Strategies:

  • Invite speakers to campus and evaluate the prospect for developing a deeper relationship with their companies while they are on campus.
  • Expand our corporate partnerships through further engagement of tier II companies in our experiential learning programs and career service efforts.
  • Leverage the many advisory boards FSB has developed to engage those companies the members represent.
  • Task the FSB director of corporate relations is tasked with bringing 5 – 10 new relationships to the FSB each year.

Challenges and Opportunities:

  • Working more closely with the University’s Office of Corporate and Community Initiatives as well as local agencies such as the Dayton Development Coalition.

Objective 4: Advance Ohio's economic development and prosperity by providing talent and expertise that help shape policy and improves quality of life.

Metric 30: By 2020, 65% of the Miami University community will be engaged in providing expertise and advancing the success of public and private entities.

This metric aligns with FSB Strategic Initiative #5, Build Relationships with Key Stakeholders and #6, Enhance the Reputation and Visibility of the Farmer School.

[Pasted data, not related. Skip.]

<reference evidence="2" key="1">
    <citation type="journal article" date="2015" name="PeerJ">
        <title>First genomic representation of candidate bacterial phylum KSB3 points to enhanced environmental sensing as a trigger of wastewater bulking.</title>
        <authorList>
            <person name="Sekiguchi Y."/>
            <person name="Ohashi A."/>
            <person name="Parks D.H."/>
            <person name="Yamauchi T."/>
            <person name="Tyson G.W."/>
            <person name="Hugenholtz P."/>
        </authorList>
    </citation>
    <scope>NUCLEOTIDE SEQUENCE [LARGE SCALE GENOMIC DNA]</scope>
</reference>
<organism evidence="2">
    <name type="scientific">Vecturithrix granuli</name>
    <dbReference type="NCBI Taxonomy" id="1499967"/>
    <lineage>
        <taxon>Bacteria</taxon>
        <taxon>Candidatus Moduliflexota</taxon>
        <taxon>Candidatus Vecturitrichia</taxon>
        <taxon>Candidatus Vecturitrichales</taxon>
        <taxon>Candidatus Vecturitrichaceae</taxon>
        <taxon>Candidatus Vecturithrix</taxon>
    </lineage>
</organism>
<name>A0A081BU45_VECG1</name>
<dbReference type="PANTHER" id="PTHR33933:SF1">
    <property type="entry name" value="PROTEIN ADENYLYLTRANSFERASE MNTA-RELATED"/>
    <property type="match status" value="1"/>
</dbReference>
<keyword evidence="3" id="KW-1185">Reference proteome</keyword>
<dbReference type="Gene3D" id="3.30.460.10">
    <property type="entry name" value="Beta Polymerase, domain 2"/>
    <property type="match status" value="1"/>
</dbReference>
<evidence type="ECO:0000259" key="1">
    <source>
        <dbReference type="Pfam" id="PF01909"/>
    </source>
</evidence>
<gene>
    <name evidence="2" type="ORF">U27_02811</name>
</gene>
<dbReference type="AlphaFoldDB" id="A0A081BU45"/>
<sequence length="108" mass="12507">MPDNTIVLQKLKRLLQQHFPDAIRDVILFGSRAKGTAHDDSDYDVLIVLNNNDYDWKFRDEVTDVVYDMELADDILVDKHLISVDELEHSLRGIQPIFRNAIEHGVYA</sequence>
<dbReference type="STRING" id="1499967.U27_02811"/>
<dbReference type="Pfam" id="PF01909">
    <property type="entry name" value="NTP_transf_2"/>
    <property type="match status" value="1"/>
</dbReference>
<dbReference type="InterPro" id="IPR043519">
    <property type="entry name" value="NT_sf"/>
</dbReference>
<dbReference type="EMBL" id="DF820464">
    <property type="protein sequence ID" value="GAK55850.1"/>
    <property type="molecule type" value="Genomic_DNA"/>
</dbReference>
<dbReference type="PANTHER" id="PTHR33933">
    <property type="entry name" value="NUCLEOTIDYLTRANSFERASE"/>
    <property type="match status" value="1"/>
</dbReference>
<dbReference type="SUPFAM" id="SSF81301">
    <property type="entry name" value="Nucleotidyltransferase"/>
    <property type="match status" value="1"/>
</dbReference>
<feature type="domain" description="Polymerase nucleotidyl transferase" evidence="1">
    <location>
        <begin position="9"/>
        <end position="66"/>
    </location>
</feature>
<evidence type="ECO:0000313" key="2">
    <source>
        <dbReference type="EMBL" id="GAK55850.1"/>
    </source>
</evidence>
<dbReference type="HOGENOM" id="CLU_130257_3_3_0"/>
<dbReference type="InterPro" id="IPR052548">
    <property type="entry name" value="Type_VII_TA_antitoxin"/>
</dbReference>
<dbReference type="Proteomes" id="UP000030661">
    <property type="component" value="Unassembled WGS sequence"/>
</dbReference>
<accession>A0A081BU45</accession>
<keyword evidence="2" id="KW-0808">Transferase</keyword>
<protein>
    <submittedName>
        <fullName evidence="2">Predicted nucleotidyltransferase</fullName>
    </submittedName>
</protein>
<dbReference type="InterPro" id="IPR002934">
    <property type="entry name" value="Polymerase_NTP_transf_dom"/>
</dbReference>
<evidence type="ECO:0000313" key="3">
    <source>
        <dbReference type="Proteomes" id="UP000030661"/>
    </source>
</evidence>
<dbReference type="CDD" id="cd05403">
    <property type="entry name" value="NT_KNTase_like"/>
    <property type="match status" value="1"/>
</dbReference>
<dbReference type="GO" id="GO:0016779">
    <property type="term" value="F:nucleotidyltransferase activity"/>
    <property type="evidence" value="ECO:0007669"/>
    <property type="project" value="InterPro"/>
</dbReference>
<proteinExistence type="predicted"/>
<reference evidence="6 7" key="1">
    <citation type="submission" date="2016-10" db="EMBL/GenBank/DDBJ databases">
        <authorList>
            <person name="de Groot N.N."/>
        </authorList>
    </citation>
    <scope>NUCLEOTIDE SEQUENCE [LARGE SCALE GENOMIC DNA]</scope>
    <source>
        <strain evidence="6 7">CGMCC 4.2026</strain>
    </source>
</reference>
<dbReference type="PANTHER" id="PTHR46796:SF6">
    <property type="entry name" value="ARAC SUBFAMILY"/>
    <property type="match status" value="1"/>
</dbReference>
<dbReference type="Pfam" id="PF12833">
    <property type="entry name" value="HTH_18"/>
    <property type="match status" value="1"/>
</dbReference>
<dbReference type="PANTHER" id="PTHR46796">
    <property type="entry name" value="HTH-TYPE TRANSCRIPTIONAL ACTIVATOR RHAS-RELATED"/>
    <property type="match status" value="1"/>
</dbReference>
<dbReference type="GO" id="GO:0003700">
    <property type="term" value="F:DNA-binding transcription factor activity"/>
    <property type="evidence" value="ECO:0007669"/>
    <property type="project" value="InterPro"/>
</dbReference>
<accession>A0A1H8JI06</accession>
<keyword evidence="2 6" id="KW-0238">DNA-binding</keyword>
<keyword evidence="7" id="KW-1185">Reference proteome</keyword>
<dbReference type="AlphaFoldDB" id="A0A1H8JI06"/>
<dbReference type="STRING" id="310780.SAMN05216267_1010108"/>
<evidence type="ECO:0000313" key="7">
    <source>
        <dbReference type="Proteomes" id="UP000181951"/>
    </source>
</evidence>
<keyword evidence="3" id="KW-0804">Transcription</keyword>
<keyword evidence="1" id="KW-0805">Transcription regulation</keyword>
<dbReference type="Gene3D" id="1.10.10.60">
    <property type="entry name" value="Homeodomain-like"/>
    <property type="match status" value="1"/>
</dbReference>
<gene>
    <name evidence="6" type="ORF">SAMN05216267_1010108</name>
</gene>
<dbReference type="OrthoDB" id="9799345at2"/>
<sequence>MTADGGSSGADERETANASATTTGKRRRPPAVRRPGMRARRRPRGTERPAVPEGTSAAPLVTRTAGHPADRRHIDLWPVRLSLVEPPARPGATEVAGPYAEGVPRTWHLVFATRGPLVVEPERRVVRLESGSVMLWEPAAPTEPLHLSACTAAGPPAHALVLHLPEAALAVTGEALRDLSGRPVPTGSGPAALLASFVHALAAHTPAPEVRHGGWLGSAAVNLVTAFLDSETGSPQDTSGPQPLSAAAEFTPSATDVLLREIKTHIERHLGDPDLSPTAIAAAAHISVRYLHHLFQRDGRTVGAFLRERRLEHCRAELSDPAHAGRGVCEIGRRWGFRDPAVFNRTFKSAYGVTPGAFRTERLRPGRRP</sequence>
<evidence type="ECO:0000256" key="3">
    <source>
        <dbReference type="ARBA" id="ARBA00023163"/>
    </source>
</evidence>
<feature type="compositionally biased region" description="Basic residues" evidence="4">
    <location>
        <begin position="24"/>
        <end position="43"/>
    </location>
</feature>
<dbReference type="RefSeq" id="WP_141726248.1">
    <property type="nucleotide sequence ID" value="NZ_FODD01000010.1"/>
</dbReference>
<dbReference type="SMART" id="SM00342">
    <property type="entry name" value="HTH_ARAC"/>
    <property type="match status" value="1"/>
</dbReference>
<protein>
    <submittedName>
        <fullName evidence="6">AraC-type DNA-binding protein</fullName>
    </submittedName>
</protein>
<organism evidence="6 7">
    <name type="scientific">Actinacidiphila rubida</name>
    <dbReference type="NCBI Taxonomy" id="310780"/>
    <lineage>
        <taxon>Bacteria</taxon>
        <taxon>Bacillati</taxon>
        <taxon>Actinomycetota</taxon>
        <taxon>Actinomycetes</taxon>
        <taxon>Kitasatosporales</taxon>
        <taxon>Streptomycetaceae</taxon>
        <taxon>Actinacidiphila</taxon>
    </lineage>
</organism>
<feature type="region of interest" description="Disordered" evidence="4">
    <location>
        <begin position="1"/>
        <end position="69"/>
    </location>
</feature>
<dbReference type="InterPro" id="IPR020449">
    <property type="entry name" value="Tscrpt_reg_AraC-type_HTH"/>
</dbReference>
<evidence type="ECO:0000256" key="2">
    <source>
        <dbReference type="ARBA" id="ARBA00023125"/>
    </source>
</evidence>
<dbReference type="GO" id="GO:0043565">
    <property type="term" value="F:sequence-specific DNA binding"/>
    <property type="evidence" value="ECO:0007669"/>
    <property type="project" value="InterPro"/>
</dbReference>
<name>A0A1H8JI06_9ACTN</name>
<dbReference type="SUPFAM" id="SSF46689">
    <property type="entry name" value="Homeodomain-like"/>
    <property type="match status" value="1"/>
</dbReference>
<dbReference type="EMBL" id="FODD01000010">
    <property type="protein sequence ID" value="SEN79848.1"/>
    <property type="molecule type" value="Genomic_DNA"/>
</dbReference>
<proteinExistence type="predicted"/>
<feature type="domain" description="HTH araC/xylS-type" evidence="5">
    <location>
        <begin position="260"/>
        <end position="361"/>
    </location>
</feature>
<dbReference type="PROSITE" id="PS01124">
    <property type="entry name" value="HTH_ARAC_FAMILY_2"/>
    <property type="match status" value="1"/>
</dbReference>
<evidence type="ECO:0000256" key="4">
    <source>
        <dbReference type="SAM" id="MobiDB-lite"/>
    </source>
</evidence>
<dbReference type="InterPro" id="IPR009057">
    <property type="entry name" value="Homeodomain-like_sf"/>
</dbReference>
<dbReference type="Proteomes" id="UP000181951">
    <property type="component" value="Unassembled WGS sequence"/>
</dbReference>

Currently, approximately 50% of our faculty and staff are involved in providing expertise and advancing the success of public and private entities through a variety of ways, but most notably through consulting services. Since many of our lecturer, clinical, and visiting faculty have prior experience in business, many of them continue to serve in some type of consulting capacity. Beyond that these same faculty have at times enabled the more academically minded to faculty to see how they might translate their research into practical applications.

Strategies:

  • To better inform the public about the expertise within our school, revise our website to highlight all faculty members who are in the news and post the articles they appear in.
  • Leverage our social media channels to spotlight specific achievements of our faculty.
  • Offer additional programming through the Corporate and Community Institute by having our faculty to deliver workshops in the areas of their expertise to the CCI membership.
  • Engage the Stanton PR to help place stories regarding FSB and our faculty in national news publications.
  • Work with OARS to establish an office dedicated to academic-industry partnership as a way to further connect our faculty to outside stakeholders.

Challenges and Opportunities:

  • Working more closely with the University’s Office of Corporate and Community Initiatives as well as local agencies such as the Dayton Development Coalition.